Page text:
"Over £1.8 million of the cost of the £4.5million restoration cost came from external funders, public donations and the sale of Flying Scotsman merchandise. This includes a £275k grant from the Heritage Lottery Fund. And because we are part of the bigger Science Museum Group, the Trustees of the group made extra resources available to the National Railway Museum for the restoration project: it hasn’t come from the normal annual budgets of the museum.

    "The locomotive is now operating fantastically well with the Riley’s team in charge. That arrangement is in place until the end of next year. At the right time we will consider options for taking this forward and will make an announcement next year. We are committed to creating a robust and effective long term future business model covering all aspects of Flying Scotsman maintenance and operation.

    "At NRM we’re proud to have put Flying Scotsman back on the rails to the clear delight of so many and passionately feel it was a worthy and ultimately positive investment."

    Continue reading...
     
  1. Johnb

    Johnb Nat Pres stalwart

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    A rough translation being we made a complete pigs ear of it.
     
  2. Avonside1563

    Avonside1563 Well-Known Member

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    But they didn't just give up, once they'd identified the short comings they persevered, called in experts to advise and to undertake the work and got the loco finished. Yes perhaps they should have gone down that route in the first place but how many people would have been shouting them down if they didn't finish the job? Probably as many, if not more than have harped on about the cost of the overhaul.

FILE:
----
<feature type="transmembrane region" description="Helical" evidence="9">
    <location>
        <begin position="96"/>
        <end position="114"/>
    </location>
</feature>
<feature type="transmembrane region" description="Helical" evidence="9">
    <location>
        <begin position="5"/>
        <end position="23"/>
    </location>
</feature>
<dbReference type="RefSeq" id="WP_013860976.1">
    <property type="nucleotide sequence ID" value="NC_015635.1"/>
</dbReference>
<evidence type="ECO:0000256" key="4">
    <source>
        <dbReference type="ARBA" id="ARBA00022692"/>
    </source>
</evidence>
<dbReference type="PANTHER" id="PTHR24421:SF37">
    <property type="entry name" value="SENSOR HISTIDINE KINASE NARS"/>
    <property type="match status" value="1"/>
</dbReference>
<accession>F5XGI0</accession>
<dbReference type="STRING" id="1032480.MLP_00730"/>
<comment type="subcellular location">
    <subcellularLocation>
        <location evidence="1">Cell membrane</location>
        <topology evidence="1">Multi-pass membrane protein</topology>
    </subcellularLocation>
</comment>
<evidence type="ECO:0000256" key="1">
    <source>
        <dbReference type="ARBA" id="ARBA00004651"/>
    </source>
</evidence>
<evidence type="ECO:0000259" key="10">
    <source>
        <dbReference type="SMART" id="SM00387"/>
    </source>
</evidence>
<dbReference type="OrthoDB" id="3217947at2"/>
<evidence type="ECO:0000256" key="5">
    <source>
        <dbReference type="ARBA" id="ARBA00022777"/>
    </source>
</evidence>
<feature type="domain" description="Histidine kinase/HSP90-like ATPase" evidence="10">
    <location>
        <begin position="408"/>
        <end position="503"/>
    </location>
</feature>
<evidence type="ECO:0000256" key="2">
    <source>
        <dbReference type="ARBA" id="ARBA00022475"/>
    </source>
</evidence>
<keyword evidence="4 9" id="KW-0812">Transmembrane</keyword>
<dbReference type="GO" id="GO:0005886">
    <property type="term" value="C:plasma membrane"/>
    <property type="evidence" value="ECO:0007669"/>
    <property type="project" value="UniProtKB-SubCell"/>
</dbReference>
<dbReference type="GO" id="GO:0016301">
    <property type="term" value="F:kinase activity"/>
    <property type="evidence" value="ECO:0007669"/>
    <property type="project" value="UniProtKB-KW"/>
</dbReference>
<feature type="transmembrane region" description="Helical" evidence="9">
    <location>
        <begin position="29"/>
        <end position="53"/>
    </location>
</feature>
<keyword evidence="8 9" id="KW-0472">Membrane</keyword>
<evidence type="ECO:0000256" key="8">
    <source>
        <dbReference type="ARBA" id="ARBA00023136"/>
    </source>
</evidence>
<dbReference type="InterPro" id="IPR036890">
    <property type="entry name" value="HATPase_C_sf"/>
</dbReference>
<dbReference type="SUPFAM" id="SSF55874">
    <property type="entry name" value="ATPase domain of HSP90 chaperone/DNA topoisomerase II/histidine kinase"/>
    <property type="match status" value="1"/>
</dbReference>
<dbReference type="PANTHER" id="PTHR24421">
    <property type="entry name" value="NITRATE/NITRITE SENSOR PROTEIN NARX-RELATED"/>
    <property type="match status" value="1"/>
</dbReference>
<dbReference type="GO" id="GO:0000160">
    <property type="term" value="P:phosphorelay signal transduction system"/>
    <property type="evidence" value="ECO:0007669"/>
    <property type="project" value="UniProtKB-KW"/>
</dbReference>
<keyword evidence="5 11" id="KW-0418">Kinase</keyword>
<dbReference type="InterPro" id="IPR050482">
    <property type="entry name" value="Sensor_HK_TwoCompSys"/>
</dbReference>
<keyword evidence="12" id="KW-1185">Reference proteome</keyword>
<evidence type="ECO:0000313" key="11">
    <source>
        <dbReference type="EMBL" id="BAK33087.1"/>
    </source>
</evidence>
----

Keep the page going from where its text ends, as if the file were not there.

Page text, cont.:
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  3. Miff

    Miff Part of the furniture Friend

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    Quite right - there were Jeremiahs on this very forum who criticised the use of consultants, fearing their conclusions would be used as an excuse to cancel the project whereas their Engineering expertise was in fact essential to getting it finished.
     
    Last edited: Oct 27, 2016